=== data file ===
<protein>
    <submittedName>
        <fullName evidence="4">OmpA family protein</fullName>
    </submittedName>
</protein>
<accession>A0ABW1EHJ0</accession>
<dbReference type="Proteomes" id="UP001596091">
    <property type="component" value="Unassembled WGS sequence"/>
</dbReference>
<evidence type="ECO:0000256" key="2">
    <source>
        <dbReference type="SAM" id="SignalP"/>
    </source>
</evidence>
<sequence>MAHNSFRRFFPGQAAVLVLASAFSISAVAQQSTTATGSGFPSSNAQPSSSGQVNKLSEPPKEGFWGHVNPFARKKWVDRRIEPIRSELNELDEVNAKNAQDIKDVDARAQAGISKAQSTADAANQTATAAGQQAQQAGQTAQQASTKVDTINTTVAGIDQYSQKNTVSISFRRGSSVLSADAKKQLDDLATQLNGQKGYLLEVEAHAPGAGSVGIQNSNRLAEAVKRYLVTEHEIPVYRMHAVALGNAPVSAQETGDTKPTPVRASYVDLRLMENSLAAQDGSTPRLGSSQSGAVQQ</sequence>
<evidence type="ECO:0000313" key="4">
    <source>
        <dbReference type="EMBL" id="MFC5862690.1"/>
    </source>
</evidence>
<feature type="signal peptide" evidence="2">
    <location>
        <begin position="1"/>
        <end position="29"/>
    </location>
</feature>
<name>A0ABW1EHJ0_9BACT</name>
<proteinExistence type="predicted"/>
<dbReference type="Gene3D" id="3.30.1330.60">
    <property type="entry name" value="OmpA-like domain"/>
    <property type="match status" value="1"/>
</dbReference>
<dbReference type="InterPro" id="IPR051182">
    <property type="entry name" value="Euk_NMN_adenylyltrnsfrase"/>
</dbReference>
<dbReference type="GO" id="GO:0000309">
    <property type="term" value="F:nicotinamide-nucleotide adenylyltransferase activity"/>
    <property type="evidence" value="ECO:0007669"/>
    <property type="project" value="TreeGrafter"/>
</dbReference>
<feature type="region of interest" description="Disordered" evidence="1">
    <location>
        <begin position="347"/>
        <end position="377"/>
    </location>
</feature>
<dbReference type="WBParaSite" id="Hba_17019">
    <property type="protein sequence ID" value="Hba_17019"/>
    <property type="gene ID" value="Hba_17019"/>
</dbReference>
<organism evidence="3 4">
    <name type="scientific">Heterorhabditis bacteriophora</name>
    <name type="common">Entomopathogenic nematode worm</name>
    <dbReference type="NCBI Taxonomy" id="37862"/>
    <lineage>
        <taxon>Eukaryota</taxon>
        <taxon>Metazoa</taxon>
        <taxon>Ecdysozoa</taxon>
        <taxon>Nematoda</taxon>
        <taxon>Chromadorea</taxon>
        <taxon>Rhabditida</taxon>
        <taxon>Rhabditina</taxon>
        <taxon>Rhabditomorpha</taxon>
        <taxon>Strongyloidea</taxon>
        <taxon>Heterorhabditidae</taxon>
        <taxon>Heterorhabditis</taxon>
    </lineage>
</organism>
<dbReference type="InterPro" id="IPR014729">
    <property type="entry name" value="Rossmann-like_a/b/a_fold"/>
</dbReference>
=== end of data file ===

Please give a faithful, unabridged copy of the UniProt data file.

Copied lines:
<protein>
    <submittedName>
        <fullName evidence="4">OmpA family protein</fullName>
    </submittedName>
</protein>
<accession>A0ABW1EHJ0</accession>
<dbReference type="Proteomes" id="UP001596091">
    <property type="component" value="Unassembled WGS sequence"/>
</dbReference>
<evidence type="ECO:0000256" key="2">
    <source>
        <dbReference type="SAM" id="SignalP"/>
    </source>
</evidence>
<sequence>MAHNSFRRFFPGQAAVLVLASAFSISAVAQQSTTATGSGFPSSNAQPSSSGQVNKLSEPPKEGFWGHVNPFARKKWVDRRIEPIRSELNELDEVNAKNAQDIKDVDARAQAGISKAQSTADAANQTATAAGQQAQQAGQTAQQASTKVDTINTTVAGIDQYSQKNTVSISFRRGSSVLSADAKKQLDDLATQLNGQKGYLLEVEAHAPGAGSVGIQNSNRLAEAVKRYLVTEHEIPVYRMHAVALGNAPVSAQETGDTKPTPVRASYVDLRLMENSLAAQDGSTPRLGSSQSGAVQQ</sequence>
<evidence type="ECO:0000313" key="4">
    <source>
        <dbReference type="EMBL" id="MFC5862690.1"/>
    </source>
</evidence>
<feature type="signal peptide" evidence="2">
    <location>
        <begin position="1"/>
        <end position="29"/>
    </location>
</feature>
<name>A0ABW1EHJ0_9BACT</name>
<proteinExistence type="predicted"/>
<dbReference type="Gene3D" id="3.30.1330.60">
    <property type="entry name" value="OmpA-like domain"/>
    <property type="match status" value="1"/>
</dbReference>
<dbReference type="InterPro" id="IPR051182">
    <property type="entry name" value="Euk_NMN_adenylyltrnsfrase"/>
</dbReference>
<dbReference type="GO" id="GO:0000309">
    <property type="term" value="F:nicotinamide-nucleotide adenylyltransferase activity"/>
    <property type="evidence" value="ECO:0007669"/>
    <property type="project" value="TreeGrafter"/>
</dbReference>
<feature type="region of interest" description="Disordered" evidence="1">
    <location>
        <begin position="347"/>
        <end position="377"/>
    </location>
</feature>
<dbReference type="WBParaSite" id="Hba_17019">
    <property type="protein sequence ID" value="Hba_17019"/>
    <property type="gene ID" value="Hba_17019"/>
</dbReference>
<organism evidence="3 4">
    <name type="scientific">Heterorhabditis bacteriophora</name>
    <name type="common">Entomopathogenic nematode worm</name>
    <dbReference type="NCBI Taxonomy" id="37862"/>
    <lineage>
        <taxon>Eukaryota</taxon>
        <taxon>Metazoa</taxon>
        <taxon>Ecdysozoa</taxon>
        <taxon>Nematoda</taxon>
        <taxon>Chromadorea</taxon>
        <taxon>Rhabditida</taxon>
        <taxon>Rhabditina</taxon>
        <taxon>Rhabditomorpha</taxon>
        <taxon>Strongyloidea</taxon>
        <taxon>Heterorhabditidae</taxon>
        <taxon>Heterorhabditis</taxon>
    </lineage>
</organism>
<dbReference type="InterPro" id="IPR014729">
    <property type="entry name" value="Rossmann-like_a/b/a_fold"/>
</dbReference>